At a time when the entire world is moving to sophisticated solutions for complex legal problems, we have the Delhi High Court granting an ex-parte interim injunction, which does not even refer to the patent numbers which the defendants are not supposed to be infringing. I’m serious! If you read the first day order passed by the Delhi High Court, you will notice that the order has not even mentioned the patent numbers which are the subject of the injunction order.
The Indian dispute also displays how Indian companies are remarkably lax with regard to their legal strategy. Micromax has been outmanoeuvred at every stage of this litigation by Ericsson. As if it was not bad enough being restrained without a hearing, Micromax also lost the appeal. In its appeal Micromax raised two main points: (i) That the Single Judge had not given reasons for the prima facie finding of patent infringement & (ii) That there is no presumption of validity of patent in India. Both points were good and the Division Bench has done a miserable job of evaluating them on merits but it is strange that Micromax did not make the most obvious argument and that is the lack of ‘urgency’, which is an essential pre-requisite for the grant of an ex-parte order. Why was this point not urged before the appellate court? As we have mentioned earlier on this blog, the Supreme Court has urged lower courts to be careful while granting ex-parte interim injunctions and to insist on a bond or surety from the plaintiff in cases where such ex-parte orders were being granted.
This leads us to the next question of why Micromax has not taken up this case in appeal before the Supreme Court of India. It would have been the perfect case to have the Supreme Court examine the issue of both ex-parte interim injunctions and the random ‘search & seizure’ Anton Piller orders granted by the Delhi High Court on a regular basis.
What can we expect from Micromax in the near future?  
Given that Micromax has not agitated its right to have its application for the vacation of the interim injunction decided within the statutory 30 days period, I can only presume that it is following one of the following strategies:
(i) It is actually hoping to strike an amicable deal with Ericsson on the royalties for the 8 standard-essential patents; or
(ii) It is more likely that Micromax is preparing to file 8 revocation petitions before the IPAB and/or the High Court seeking revocation of the patents in question. In all likelihood once these revocation petitions are filed, Micromax will call off the negotiations before the mediator and sue for the setting aside of the ex-parte interim injunction. Once the revocation petitions are filed, Micromax will have a much stronger bargaining position for vacation of the ex-parte interim injunction and for negotiating a more reasonable royalty rate with Ericsson. Given the fact that forums like IPAB have almost never upheld the validity of a patent, it is very likely that Ericsson could just lose all 8 patents. We have seen it happen before with other European companies. Enercon GmBH has had almost 14 patents revoked by the IPAB and another 9 are pending challenge.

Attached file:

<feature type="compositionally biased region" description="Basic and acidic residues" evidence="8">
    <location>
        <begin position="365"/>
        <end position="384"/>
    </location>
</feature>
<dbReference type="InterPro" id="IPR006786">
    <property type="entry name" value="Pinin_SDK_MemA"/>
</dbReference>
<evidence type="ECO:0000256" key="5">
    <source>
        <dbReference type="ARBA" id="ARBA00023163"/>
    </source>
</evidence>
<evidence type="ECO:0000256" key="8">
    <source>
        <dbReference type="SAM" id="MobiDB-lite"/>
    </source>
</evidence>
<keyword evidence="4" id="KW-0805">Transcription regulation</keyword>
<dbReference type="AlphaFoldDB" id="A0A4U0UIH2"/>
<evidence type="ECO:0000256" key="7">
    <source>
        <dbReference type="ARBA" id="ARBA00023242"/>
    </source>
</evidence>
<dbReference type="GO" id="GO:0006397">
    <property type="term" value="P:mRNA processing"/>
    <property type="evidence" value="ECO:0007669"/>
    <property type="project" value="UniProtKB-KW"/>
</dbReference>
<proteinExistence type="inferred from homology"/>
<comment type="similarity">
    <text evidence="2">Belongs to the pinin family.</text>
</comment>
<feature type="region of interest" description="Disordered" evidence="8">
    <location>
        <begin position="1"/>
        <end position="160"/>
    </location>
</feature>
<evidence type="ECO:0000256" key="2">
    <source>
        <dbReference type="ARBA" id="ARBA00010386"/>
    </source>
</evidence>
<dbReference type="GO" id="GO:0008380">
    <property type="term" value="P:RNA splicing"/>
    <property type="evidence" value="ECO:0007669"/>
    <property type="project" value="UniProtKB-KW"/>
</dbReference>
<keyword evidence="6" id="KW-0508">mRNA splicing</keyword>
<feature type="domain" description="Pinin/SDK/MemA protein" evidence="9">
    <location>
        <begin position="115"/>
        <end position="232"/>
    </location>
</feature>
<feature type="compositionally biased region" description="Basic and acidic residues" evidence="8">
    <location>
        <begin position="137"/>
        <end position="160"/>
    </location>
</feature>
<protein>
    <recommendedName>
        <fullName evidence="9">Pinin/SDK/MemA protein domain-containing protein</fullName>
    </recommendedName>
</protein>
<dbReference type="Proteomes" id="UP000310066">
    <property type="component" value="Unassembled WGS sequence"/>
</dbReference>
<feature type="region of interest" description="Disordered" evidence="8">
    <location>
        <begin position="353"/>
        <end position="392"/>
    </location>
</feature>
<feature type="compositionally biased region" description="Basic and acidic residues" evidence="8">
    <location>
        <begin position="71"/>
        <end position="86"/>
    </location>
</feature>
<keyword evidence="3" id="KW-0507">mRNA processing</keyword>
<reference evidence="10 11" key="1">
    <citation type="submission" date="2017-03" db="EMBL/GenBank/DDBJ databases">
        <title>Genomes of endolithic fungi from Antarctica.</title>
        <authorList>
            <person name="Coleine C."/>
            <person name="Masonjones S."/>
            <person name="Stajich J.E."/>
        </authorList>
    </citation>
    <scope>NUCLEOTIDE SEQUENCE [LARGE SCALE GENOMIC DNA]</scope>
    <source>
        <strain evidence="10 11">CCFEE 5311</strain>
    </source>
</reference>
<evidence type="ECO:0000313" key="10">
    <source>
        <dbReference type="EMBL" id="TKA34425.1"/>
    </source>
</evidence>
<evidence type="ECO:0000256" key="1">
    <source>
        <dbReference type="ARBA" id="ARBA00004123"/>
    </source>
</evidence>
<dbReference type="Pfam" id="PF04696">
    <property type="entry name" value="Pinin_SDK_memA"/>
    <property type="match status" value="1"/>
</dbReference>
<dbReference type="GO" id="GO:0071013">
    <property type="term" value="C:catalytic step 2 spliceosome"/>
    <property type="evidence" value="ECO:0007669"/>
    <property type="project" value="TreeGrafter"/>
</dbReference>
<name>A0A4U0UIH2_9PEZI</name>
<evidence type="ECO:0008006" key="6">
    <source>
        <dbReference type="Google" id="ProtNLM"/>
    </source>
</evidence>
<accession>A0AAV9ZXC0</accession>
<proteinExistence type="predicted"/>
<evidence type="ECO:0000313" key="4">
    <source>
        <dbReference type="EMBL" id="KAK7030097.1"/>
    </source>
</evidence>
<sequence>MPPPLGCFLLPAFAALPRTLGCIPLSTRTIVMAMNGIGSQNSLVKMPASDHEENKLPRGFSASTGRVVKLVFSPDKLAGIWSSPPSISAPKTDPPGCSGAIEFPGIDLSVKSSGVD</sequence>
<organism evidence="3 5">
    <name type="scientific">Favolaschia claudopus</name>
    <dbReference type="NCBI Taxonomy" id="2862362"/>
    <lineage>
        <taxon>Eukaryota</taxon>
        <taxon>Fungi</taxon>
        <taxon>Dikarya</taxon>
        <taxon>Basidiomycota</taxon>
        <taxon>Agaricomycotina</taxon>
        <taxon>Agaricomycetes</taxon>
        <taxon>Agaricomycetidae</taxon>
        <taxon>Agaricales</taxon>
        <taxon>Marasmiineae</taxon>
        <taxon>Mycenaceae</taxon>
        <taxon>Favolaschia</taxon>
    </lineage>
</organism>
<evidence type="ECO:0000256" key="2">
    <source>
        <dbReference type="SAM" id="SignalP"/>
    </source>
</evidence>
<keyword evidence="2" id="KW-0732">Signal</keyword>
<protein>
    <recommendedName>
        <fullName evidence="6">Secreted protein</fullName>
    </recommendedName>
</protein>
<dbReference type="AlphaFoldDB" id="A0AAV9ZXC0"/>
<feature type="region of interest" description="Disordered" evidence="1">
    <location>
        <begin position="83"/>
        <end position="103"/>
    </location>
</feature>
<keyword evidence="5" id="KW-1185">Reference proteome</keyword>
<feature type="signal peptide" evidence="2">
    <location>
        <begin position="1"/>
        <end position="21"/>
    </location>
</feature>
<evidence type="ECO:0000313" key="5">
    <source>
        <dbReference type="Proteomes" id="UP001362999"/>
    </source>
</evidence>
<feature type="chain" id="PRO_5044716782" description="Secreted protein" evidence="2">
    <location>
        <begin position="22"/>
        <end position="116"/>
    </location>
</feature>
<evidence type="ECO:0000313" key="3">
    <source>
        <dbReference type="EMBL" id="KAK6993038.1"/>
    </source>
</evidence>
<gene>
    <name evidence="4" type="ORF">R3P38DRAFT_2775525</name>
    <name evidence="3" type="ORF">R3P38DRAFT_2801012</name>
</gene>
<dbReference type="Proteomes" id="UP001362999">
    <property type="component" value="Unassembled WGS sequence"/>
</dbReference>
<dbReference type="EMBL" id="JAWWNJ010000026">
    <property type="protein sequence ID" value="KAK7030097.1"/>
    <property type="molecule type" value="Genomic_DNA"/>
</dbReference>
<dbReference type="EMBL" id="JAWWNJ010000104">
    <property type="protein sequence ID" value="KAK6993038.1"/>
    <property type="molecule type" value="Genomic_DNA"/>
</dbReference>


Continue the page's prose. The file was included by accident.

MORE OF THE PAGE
It would be even more interesting, to see Micromax turn the tables on Ericsson by suing before the Competition Commission of India (CCI). It could be an action similar to one initiated in Europe against Motorola and it is possible that the CCI will reach the same conclusion as its European counterpart.
Indian companies like Micromax however lack a culture of strategic litigation and it is unlikely they will take the extra-effort to counter-attack Ericsson in a bid to pre-empt future action by other patentees.
Prashant Reddy

Prashant Reddy

T. Prashant Reddy graduated from the National Law School of India University, Bangalore, with a B.A.LLB (Hons.) degree in 2008. He later graduated with a LLM degree (Law, Science & Technology) from the Stanford Law School in 2013. Prashant has worked with law firms in Delhi and in academia in India and Singapore. He is also co-author of the book Create, Copy, Disrupt: India's Intellectual Property Dilemmas (OUP).

3 comments.

  1. Avatarvishrasayan

    Excellent insight Prashant!

    It appears as though the displaced-vanguards of the mobile technology such as Motorola, Ericsson have re-strategized their revenue generation to monetizing their patents rather than depending on competitive selling 🙂

    I also see your point about the Indian regulatory, judicial apparatus & the companies themselves prepping way too less on litigations and that’s bothersome – this lack of comprehension also resonates with the lack of precise articulation I wrote about some-time ago on my blog… hopefully this will change.

    I do agree the potential for royalty-stacking in mobile technology makes it much complex and hence the need for a middle-path, but healthcare too comes with its own complexity of access to latest innovation – I have read your earlier post on compulsory licensing – it appears to me there’s a dichotomy in your justification of premium for innovation (patents) in healthcare and not applying the same yard-stick for the mobile technology…?

    Reply
  2. AvatarPrashant Reddy

    Thank you for your comment Vishrasayan – What is the dichotomy that you refer to and which earlier post on compulsory licensing do you refer to?

    Regards,
    Prashant

    Reply